Vol. 17 No. 1 1950 - page 23

eight inches of height, which was mainly a matter of short legs.
("Perfection," he had noted in his sophomore year in college, "black
hair, olive skin and tenor voice.") But there is some objective justifica–
tion for complaint against Hill's portrait, too.
All this suggestion that the book had its scandalous side was of
course encouraged by the newspaper paragraphers; "Readers may
satisfy their curiosity . . . " and " ... if there is so much smoke ... "
they said. But one had, perhaps, to be as simple-minded as Grace
Moore, actually to know· the Fitzgeralds and still be victimized by
this idea. Gloria and Anthony were not the Fitzgeralds; they were
what the spoiled priest in Fitzgerald thought the Fitzgeralds might
become. "Gloria," he wrote his daughter, "was a much more trivial
and vulgar person than your mother. I can't really say there was any
resemblance except in the beauty and certain terms of expression she
used, and also I naturally used many circumstantial events of our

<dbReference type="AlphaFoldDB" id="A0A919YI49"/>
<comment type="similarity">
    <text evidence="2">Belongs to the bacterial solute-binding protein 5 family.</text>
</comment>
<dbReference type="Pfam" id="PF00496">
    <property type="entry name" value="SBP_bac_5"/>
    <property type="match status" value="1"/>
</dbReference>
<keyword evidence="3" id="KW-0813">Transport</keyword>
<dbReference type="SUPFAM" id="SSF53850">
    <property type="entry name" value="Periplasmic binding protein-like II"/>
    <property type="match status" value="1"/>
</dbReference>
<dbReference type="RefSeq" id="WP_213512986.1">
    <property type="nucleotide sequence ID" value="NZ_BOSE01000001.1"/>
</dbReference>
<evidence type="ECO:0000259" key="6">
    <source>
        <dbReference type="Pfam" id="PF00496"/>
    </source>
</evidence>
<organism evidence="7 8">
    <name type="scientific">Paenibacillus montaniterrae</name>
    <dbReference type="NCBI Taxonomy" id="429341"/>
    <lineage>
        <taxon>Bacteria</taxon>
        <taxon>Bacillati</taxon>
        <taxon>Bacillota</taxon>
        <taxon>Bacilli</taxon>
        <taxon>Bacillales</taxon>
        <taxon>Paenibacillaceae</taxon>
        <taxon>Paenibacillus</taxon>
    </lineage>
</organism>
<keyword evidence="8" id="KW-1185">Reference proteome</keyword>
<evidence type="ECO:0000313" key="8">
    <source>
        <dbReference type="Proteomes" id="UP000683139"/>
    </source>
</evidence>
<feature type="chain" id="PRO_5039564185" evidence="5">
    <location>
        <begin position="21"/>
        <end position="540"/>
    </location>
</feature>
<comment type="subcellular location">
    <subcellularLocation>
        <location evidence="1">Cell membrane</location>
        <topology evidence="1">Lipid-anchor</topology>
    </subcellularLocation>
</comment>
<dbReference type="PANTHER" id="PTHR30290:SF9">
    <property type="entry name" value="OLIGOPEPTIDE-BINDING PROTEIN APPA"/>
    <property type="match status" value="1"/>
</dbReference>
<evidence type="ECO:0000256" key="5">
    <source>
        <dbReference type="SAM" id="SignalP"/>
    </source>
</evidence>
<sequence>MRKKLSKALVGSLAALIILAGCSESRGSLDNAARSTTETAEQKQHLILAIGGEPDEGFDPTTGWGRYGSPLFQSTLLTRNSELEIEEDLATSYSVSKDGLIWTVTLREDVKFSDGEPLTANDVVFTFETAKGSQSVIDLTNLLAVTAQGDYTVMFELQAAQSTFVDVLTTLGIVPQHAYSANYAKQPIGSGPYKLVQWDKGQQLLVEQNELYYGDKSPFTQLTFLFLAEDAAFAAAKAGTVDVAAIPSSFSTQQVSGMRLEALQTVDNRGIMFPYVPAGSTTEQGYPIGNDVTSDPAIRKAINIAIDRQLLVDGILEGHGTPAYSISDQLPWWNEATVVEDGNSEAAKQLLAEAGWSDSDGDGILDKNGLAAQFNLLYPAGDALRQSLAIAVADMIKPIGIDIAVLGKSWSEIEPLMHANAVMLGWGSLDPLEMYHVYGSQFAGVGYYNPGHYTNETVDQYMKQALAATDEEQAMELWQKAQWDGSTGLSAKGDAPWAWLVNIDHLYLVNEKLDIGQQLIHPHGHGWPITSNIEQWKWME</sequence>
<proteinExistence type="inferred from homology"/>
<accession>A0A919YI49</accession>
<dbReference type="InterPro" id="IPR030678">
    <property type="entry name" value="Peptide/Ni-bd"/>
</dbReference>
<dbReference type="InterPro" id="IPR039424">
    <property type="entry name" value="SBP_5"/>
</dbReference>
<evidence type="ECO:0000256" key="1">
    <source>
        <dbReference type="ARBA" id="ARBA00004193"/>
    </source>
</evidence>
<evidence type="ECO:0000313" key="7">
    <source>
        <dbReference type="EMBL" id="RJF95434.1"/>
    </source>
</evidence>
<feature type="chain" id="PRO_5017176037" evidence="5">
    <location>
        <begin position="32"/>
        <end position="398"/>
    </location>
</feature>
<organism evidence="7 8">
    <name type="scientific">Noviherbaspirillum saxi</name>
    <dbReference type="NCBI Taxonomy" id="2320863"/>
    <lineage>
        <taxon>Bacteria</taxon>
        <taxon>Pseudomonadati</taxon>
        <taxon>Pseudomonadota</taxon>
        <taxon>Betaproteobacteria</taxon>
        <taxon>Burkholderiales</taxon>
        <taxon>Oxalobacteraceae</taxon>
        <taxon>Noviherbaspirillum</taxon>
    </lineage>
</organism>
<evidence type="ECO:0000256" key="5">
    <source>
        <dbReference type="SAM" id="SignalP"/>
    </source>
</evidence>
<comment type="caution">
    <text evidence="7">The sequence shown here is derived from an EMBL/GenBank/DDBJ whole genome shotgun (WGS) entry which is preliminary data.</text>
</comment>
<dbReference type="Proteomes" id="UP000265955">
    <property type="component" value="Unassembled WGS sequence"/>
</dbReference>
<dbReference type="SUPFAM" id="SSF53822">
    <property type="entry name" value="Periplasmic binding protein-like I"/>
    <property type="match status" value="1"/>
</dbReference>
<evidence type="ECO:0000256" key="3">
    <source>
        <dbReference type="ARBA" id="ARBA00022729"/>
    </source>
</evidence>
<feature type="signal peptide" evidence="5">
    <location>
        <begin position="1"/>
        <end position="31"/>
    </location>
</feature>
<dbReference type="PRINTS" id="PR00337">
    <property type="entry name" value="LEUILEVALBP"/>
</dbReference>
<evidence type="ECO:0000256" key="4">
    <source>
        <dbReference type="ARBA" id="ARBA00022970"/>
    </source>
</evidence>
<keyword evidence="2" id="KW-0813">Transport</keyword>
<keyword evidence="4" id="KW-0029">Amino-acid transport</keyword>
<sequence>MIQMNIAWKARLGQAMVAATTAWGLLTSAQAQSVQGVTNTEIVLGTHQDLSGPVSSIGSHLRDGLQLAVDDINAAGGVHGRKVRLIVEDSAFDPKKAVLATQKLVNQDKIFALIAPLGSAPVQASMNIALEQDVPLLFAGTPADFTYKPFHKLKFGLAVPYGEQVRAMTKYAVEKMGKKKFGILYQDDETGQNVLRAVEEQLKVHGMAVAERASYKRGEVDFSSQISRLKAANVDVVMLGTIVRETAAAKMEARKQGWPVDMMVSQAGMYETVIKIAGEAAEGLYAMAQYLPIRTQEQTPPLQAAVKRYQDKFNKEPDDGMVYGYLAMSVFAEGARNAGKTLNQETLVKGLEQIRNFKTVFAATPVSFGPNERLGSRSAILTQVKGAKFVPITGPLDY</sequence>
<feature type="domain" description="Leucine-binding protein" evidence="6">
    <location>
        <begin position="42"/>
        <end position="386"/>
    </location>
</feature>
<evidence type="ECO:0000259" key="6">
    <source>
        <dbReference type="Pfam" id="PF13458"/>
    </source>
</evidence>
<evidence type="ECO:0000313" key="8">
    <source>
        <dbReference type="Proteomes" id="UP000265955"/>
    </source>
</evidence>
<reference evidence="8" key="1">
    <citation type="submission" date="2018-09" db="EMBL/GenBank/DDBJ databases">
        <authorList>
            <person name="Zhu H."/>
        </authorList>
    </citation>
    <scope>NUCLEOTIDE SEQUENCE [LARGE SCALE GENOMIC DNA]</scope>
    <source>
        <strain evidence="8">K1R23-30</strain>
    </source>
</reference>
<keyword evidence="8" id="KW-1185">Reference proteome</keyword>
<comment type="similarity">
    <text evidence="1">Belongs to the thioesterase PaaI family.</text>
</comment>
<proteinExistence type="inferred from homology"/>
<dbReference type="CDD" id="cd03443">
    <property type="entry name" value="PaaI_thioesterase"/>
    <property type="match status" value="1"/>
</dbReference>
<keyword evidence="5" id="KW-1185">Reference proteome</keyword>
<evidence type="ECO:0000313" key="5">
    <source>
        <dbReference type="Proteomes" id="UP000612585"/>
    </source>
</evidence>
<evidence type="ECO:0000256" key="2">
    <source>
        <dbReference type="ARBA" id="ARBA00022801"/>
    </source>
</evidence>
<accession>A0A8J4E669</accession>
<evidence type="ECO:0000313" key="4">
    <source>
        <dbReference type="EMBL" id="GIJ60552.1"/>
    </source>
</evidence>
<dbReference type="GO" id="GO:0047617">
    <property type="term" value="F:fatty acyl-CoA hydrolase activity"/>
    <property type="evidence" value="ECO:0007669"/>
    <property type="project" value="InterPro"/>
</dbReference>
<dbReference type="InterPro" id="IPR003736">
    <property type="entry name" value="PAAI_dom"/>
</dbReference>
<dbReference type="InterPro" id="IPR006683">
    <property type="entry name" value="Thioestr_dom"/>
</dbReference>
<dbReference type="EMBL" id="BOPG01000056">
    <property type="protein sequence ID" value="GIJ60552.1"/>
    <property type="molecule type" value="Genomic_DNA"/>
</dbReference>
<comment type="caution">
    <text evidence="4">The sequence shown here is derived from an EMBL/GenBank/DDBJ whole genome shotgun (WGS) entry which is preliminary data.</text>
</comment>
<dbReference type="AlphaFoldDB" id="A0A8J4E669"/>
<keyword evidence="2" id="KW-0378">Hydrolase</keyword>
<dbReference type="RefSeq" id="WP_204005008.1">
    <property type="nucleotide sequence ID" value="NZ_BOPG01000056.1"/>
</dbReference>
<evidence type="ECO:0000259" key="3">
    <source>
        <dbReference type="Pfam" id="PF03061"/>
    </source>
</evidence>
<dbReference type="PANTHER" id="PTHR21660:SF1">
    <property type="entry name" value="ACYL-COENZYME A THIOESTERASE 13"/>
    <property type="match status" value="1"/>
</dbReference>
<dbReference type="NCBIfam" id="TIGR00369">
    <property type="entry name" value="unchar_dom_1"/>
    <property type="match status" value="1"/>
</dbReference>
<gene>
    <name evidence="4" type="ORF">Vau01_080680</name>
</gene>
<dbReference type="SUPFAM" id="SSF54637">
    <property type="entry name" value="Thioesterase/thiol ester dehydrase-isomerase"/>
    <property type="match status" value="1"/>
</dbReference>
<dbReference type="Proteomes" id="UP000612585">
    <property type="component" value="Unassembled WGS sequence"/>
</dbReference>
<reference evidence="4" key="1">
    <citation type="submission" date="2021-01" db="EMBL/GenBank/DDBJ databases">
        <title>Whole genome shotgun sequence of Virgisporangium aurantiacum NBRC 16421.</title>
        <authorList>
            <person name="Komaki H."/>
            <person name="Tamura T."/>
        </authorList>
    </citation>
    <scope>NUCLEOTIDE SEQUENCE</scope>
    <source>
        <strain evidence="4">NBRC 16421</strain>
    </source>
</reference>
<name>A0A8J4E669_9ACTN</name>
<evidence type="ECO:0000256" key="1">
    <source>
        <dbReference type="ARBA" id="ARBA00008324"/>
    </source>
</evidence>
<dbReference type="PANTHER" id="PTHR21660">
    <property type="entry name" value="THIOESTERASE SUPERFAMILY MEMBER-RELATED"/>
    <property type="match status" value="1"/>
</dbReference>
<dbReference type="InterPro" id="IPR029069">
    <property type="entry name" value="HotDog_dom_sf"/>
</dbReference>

early married life. However the emphases were entirely different. We
had a much better time than Anthony and Gloria did."
There was not, moreover, only his troubled conscience to dis–
turb Fitzgerald; he also came up abruptly against the fact that he
had no money. "It costs more," as Zelda remembered, "to ride on
the tops of taxis ... [and] Joseph Urban skies are expensive when
they're real." He eventually made a joke of it, and insofar as the
joke was on their financial innocence and irresponsibility it was de–
served, even though the matter was more than a joke.
. . . after we had been married for three months I found one day
to my horror that I didn't have a dollar in the world... .
I remember the mixed feelings with which I issued from the bank
on hearing the news.
"What's the matter?" demanded my wife anxiously, as I joined her
on the sidewalk. "You look depressed."
"I'm not depressed," I answered cheerfully; "I'm just surprised. We
haven't got any money."
"Haven't got any money," she repeated calmly, and we began to
walk up the Avenue in a sort of trance. "Well, let's go to the movies,"
she suggested jovially.
all seemed so tranquil that I was not a bit cast down. The
cashier had not even scowled at me. I had walked in and said to him,
"How much money have I got?" . And he had looked in a big book
and answered, "None."
That was all. There were no harsh words, no blows. And I knew
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